Monthly Archives: August 2009

Make Money Blogging–Review

I subscribe to Daniel Scocco’s Daily Blog Tips site, which provides a wealth of information on everything bloggish. He recently published an e-book called MAKE MONEY BLOGGING which I downloaded free as a subscriber. As blogging for a living isn’t my exact goal, I didn’t expect the book to be of much interest; I assumed it would focus on advertising and financial strategies. But I was pleasantly surprised.

MAKE MONEY BLOGGING is an excellent resource for anyone who wants to attract blog traffic, whether for profit or not. It discusses networking strategies, quality content, organization, and online tools like networking and bookmarking sites.

Scocco encourages bloggers to take pride in their written content. He advocates putting time and effort into both writing posts and becoming an expert in your niche. He offers expert advice for generating post ideas and making the most out of prime post topics. Overall, he makes superb blog writing seem attainable, if not easy.

Scocco identifies the biggest mistakes novice bloggers make, and how to avoid them. His advice is simple and straightforward; mostly, he speaks about important features to include on the front page and how to make the blog visually attractive to visitors.

The most refreshing aspect of the book is Scocco’s insistence on respect and civility within the blogging community. How refreshing to have a book about profits which urges its readers to keep the human factor in mind! The book instructs aspiring bloggers to develop genuine relationships with others in their niche, and cautions them against selfishly using these contacts. The message is clear; if you want something from others, be prepared to give of yourself in a warm and friendly manner. Scocco also brushed on internet etiquette and organizing a contact list.

The web tools section touched on everything from online networking to social tools such as StumbleUpon and Twitter, highlighting the general uses of each to promote a blog. It was not an exhaustive explanation of each site, but rather a starting point to demonstrate how each might be useful.

When I finally did get to the section entitled “Monetization,” it impressed me. Rather than a shrewd list of ad sites and book keeping strategies, it presented the model attitude every blogger should have towards profits–an attitude that puts the quality of the blog first, money second. He explains different money-making strategies in terms of pros and cons. The entire section is very down-to-earth, not full of wild cash promises and greed.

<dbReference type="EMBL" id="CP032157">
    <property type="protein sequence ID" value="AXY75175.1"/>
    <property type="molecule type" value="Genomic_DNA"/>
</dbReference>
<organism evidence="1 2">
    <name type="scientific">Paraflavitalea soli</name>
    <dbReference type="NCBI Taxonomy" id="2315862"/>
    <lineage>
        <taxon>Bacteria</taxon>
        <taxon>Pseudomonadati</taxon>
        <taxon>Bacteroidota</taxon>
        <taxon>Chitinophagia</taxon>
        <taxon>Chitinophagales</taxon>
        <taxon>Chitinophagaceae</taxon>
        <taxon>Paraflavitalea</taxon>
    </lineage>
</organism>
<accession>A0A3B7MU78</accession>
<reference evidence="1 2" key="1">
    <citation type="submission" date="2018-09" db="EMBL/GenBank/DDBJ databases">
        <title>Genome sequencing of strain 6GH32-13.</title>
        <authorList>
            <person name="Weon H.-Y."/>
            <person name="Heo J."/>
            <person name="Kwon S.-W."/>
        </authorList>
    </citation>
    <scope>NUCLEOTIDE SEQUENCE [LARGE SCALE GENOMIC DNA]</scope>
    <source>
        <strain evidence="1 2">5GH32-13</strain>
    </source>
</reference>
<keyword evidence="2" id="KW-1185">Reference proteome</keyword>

In short, I opened the book intending to skim through it, but ended up with detailed notes which I shall go back to again and again as I continue this blog.




Filed under Reviews

Sunday Guest-Blogging

Hey, it’s Sunday! Head over to for today’s guest post by Rachel Heston Davis!


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Filed under General Writing

A Painless Rejection Letter–Does Such A Thing Exist?

Yes, you heard it here first, folks. I got a rejection letter (er, e-mail) that actually wasn’t painful. Here’s why.

One year ago this summer, I sent a proposal of my then-unfinished novel FLYNN to a publishing house. I had connections through a writer’s conference, and expected to hear back promptly.

Nothing happened for months. Over time, I came to assume that they didn’t want the thing, so I counted it a loss and went about finishing and revising the novel. Over time, I came to see that FLYNN actually needed a lot more work and time to be the best it could be.

A couple of days ago, I got an e-mail from that publisher. A year later! They apologized profusely for not getting back to me sooner. Apparently the proposal was changing hands from one editor to another and somehow got lost. It was unearthed a few days ago, at which point they sent me the e-mail.